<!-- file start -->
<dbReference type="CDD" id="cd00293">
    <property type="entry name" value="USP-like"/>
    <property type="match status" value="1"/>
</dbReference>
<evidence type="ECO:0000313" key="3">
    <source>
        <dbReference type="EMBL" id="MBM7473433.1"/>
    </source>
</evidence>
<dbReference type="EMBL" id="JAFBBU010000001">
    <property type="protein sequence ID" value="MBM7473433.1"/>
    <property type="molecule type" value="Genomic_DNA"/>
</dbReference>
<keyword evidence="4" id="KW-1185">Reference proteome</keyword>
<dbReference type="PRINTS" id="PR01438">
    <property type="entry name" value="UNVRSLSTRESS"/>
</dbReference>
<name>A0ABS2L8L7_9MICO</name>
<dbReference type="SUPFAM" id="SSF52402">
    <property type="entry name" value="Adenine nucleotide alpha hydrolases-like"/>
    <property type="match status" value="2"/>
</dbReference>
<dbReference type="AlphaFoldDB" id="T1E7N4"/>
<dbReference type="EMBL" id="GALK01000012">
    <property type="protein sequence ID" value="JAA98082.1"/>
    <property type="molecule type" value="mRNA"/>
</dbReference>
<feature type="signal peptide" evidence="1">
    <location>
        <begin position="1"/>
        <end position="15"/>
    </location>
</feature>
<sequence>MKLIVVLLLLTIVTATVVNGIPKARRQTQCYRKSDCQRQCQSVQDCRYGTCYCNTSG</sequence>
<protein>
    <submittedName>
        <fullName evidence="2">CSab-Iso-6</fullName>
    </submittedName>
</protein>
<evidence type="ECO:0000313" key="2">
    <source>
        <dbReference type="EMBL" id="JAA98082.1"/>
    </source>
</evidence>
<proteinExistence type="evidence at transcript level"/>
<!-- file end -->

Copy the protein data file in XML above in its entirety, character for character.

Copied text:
<dbReference type="CDD" id="cd00293">
    <property type="entry name" value="USP-like"/>
    <property type="match status" value="1"/>
</dbReference>
<evidence type="ECO:0000313" key="3">
    <source>
        <dbReference type="EMBL" id="MBM7473433.1"/>
    </source>
</evidence>
<dbReference type="EMBL" id="JAFBBU010000001">
    <property type="protein sequence ID" value="MBM7473433.1"/>
    <property type="molecule type" value="Genomic_DNA"/>
</dbReference>
<keyword evidence="4" id="KW-1185">Reference proteome</keyword>
<dbReference type="PRINTS" id="PR01438">
    <property type="entry name" value="UNVRSLSTRESS"/>
</dbReference>
<name>A0ABS2L8L7_9MICO</name>
<dbReference type="SUPFAM" id="SSF52402">
    <property type="entry name" value="Adenine nucleotide alpha hydrolases-like"/>
    <property type="match status" value="2"/>
</dbReference>
<dbReference type="AlphaFoldDB" id="T1E7N4"/>
<dbReference type="EMBL" id="GALK01000012">
    <property type="protein sequence ID" value="JAA98082.1"/>
    <property type="molecule type" value="mRNA"/>
</dbReference>
<feature type="signal peptide" evidence="1">
    <location>
        <begin position="1"/>
        <end position="15"/>
    </location>
</feature>
<sequence>MKLIVVLLLLTIVTATVVNGIPKARRQTQCYRKSDCQRQCQSVQDCRYGTCYCNTSG</sequence>
<protein>
    <submittedName>
        <fullName evidence="2">CSab-Iso-6</fullName>
    </submittedName>
</protein>
<evidence type="ECO:0000313" key="2">
    <source>
        <dbReference type="EMBL" id="JAA98082.1"/>
    </source>
</evidence>
<proteinExistence type="evidence at transcript level"/>